“He said you will definitely have two children, maybe even three.”
They’d waited so long.
After years of searing loneliness as older singles, they faced yet another painful challenge: infertility. The doctors were skeptical, painting a grim picture of long, expensive treatments with inconclusive results. Sadly, after hearing one dismal prognosis after another, the young / old couple began losing hope.
A dear friend encouraged them to try a different route and they came to Eretz Yisrael seeking a brachah from a tzaddik. His blessing, it seemed, would need twofold strength; to penetrate the Heavens and bring them a yeshuah and to reignite a spark of faith in their depleted, aching hearts.
They spoke no Hebrew or Yiddish and asked me to accompany them to the home of a saintly tzaddik I knew. Silence permeated the car as we made our way through Yerushalayim’s hallowed streets. As we climbed the stairs, I whispered a prayer that this fateful encounter be a positive, hopeful experience.
The tzaddik greeted us warmly and listened as I described their painful plight. He lowered his head, deep in thought, and I took a moment to glance at the husband and wife. I was sure I caught a small glimmer of hope in their eyes.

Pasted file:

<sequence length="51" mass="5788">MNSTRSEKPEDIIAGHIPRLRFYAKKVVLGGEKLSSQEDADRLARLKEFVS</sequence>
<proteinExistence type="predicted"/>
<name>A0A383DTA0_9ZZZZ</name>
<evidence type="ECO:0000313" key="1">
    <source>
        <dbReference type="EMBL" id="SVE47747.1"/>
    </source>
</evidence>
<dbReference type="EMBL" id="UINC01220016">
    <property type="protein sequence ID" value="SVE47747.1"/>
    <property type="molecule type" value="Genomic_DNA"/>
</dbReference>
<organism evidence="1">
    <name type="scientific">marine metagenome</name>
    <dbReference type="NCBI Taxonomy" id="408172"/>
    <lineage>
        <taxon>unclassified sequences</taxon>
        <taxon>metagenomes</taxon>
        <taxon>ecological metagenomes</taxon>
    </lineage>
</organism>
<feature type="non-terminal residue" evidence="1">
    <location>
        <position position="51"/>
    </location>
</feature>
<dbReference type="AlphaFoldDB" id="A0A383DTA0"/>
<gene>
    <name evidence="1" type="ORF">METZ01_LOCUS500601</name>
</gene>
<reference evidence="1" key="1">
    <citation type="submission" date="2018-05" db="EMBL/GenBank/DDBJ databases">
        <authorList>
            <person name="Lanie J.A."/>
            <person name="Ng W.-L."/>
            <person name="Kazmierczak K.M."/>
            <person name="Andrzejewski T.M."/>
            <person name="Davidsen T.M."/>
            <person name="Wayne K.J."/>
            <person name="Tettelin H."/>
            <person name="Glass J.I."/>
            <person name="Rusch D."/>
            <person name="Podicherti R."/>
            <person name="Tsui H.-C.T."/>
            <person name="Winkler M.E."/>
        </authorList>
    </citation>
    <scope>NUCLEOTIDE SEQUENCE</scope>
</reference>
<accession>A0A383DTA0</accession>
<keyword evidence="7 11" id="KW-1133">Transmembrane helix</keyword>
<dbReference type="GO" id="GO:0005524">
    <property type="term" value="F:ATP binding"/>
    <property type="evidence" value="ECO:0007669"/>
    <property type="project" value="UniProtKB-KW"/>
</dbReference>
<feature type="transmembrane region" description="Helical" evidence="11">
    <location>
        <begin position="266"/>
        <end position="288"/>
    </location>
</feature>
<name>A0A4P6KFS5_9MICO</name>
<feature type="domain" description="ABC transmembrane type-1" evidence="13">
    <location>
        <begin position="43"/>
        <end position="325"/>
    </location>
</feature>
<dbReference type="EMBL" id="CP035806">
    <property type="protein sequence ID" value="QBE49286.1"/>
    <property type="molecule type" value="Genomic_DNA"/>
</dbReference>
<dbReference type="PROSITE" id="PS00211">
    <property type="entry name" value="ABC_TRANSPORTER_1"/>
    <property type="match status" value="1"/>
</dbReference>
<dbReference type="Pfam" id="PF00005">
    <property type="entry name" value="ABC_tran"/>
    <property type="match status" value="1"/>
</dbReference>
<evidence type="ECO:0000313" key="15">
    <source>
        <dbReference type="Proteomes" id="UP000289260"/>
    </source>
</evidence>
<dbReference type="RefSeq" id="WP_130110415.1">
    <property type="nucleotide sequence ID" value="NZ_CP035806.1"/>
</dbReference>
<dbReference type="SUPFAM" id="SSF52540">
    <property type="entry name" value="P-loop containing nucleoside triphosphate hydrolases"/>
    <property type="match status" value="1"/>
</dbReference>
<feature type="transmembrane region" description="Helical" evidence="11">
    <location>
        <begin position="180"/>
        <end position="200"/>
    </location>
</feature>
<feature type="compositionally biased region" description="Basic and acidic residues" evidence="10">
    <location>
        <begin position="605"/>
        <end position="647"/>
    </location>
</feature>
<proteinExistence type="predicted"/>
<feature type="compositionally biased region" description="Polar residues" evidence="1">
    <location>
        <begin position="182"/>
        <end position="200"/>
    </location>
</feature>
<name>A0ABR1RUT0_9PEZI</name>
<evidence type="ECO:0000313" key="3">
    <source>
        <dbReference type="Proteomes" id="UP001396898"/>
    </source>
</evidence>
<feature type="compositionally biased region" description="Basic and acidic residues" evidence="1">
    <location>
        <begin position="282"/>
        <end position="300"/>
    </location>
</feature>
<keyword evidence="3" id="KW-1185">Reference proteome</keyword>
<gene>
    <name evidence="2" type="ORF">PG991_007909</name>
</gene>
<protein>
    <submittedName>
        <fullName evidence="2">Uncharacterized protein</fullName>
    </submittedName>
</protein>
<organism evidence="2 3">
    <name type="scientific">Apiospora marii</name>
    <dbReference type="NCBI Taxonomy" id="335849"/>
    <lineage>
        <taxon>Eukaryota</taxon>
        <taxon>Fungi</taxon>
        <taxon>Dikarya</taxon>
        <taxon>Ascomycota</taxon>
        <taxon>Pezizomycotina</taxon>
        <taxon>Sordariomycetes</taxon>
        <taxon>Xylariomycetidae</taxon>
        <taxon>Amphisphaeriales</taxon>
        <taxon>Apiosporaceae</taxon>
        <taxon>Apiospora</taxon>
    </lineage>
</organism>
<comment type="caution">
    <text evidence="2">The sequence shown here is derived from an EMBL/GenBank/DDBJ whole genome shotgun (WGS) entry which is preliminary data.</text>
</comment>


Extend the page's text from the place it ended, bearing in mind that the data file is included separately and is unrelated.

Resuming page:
The tzaddik raised his head to speak. “Tzvai, efsher drei — two, maybe three,” he said.
It didn’t come across as a brachah, not even as a tefillah — more like an announcement, a declaration — and it took me a second to understand what he meant. The couple looked at me, waiting for me to translate. “He said you will definitely have two children, maybe even three.”
They looked at each other, and back at me, quizzical, disbelieving. Could it be?
As we left the tzaddik’s humble abode, I realized that he had already accomplished a miracle: Both the husband and wife, two dejected, despairing individuals, had a spring in their step. The flame of hope was alive.
Less than a year later, sitting at my computer, I received a two-word email from them. “Mazel Tov,” it said. There was an attachment, a picture of a beautiful baby boy.
Although I was ecstatic, I wondered if I should remind them of the tzaddik’s brachah that there would yet be another simchah. I wrote a response with my heartfelt wishes and my “expectation” to see the “full brachah come true.” I hesitated for a moment, questioning if this was the proper time to bring it up.
Right before I pressed “send,” another email entered my inbox. It was from them. “Sorry,” it read, “this was still uploading.”
It was another picture, of a precious little girl.
Rabbi Akiva Fox is a rebbi and a lecturer on Hidabroot. He lives in Ramat Eshkol, Jerusalem.
(Originally featured in Mishpacha, Issue 887)
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